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  Life   Health  30 Jul 2019  Oxytocin can combat postpartum depression

Oxytocin can combat postpartum depression

ANI
Published : Jul 30, 2019, 11:06 am IST
Updated : Jul 30, 2019, 11:06 am IST

Love hormone effective in treating postpartum depression.

About 10 to 20 per cent of women experience postpartum depression after childbirth. (Photo: ANI)
 About 10 to 20 per cent of women experience postpartum depression after childbirth. (Photo: ANI)

Washington: A type of love hormone called Oxytocin, which is important in the regulation of social and maternal behaviour, is also found helpful in treatment for many mental health disorders including postpartum depression.

The oxytocin receptor cells are present in the brain area and are thought to be involved in the regulation of maternal behaviour. Moreover, the expression of oxytocin receptors in these cells is only present when oestrogen is also present.

 

This implies that these cells are involved in inducing maternal behaviour. In addition, it confirms what many recent human studies have shown: there is a connection between altered expression of oxytocin receptors and postpartum depression.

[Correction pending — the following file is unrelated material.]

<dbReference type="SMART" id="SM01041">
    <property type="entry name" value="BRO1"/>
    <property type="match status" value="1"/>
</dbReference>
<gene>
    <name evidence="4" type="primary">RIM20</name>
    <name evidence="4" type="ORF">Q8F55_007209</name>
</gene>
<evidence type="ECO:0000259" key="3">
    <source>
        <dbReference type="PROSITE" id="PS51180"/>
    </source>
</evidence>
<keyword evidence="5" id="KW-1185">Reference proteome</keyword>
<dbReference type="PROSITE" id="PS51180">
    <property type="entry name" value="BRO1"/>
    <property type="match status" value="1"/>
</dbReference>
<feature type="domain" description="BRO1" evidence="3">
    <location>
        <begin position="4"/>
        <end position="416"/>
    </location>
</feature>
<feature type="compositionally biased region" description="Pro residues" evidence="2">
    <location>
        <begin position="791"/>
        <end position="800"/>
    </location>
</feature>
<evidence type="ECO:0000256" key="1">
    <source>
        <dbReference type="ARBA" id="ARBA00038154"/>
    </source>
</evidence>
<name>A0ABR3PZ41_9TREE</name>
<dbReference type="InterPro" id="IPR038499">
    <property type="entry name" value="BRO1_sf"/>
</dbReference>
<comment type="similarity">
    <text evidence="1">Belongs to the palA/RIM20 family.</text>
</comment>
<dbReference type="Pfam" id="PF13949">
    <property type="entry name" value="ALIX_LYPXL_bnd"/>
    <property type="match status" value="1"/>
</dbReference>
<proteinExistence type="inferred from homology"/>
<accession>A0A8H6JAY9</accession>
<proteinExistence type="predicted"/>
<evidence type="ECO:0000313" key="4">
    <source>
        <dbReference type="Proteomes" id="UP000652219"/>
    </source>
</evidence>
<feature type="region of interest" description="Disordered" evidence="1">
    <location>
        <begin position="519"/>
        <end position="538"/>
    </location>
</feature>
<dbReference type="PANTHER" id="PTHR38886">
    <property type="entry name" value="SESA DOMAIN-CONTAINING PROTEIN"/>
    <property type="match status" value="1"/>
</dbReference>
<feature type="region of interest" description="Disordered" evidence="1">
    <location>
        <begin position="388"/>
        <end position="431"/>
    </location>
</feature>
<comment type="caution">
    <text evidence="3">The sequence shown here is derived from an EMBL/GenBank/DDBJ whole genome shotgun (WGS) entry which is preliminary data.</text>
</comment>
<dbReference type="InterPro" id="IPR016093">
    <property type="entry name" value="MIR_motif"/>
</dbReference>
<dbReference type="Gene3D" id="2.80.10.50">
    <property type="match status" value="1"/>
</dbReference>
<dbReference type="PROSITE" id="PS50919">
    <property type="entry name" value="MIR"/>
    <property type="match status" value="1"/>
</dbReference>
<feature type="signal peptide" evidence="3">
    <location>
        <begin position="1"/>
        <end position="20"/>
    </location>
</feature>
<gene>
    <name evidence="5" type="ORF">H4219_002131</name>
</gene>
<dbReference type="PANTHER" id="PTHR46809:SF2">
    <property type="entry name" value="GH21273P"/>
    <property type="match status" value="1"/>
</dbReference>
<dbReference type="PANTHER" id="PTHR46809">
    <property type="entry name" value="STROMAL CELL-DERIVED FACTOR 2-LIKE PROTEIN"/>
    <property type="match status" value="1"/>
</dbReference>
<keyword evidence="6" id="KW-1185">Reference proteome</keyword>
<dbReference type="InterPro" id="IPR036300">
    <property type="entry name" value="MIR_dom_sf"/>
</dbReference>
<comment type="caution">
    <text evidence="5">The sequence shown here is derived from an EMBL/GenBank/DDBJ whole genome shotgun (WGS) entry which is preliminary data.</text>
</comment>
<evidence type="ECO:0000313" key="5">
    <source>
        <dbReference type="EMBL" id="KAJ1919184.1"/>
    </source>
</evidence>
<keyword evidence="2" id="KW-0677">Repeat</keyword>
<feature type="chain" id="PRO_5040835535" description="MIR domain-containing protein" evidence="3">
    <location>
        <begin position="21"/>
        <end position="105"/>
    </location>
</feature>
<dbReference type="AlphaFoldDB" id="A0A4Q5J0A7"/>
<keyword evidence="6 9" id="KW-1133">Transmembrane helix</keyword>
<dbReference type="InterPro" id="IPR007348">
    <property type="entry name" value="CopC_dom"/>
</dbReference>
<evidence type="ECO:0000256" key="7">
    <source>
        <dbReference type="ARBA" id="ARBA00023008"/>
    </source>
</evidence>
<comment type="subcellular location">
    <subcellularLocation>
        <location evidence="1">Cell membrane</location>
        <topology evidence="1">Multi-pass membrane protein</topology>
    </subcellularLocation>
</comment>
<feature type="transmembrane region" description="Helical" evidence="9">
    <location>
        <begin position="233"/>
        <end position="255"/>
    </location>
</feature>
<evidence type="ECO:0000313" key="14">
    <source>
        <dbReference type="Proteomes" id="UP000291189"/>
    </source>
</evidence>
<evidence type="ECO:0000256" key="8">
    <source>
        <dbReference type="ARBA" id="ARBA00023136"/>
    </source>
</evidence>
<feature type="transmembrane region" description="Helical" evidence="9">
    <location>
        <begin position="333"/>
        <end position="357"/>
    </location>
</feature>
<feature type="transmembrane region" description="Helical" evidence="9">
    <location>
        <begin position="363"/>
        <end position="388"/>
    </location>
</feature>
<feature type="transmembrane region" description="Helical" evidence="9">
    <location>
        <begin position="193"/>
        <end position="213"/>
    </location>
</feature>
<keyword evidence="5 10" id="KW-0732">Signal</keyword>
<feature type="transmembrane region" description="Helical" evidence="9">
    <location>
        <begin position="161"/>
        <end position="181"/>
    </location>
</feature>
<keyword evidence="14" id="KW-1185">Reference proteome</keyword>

"Many researchers have attempted to investigate the difference between the oxytocin system in females versus males, but no one has successfully found conclusive evidence until now. Our discovery was a big surprise," said Ryoichi Teruyama, LSU Department of Biological Sciences associate professor and lead researcher of the study published in the journal 'PLOS ONE'.

Postpartum depression contributes to poor maternal health and has negative effects on a child's development. A number of studies have found that children of depressed mothers are at risk for a wide range of cognitive, emotional, behavioural and medical problems. Therefore, postpartum depression is a major public health concern that has significant adverse effects on both mother and child. About 10 to 20 percent of women experience postpartum depression after childbirth.

 

This new discovery opens doors to potential new treatments and drugs for postpartum depression targeting oxytocin receptor cells. "I think our discovery could be universal to all mammals that exhibit maternal behaviour, including humans," Teruyama said.

Tags: oxytocin, hormones, pregnancy, postpartum depression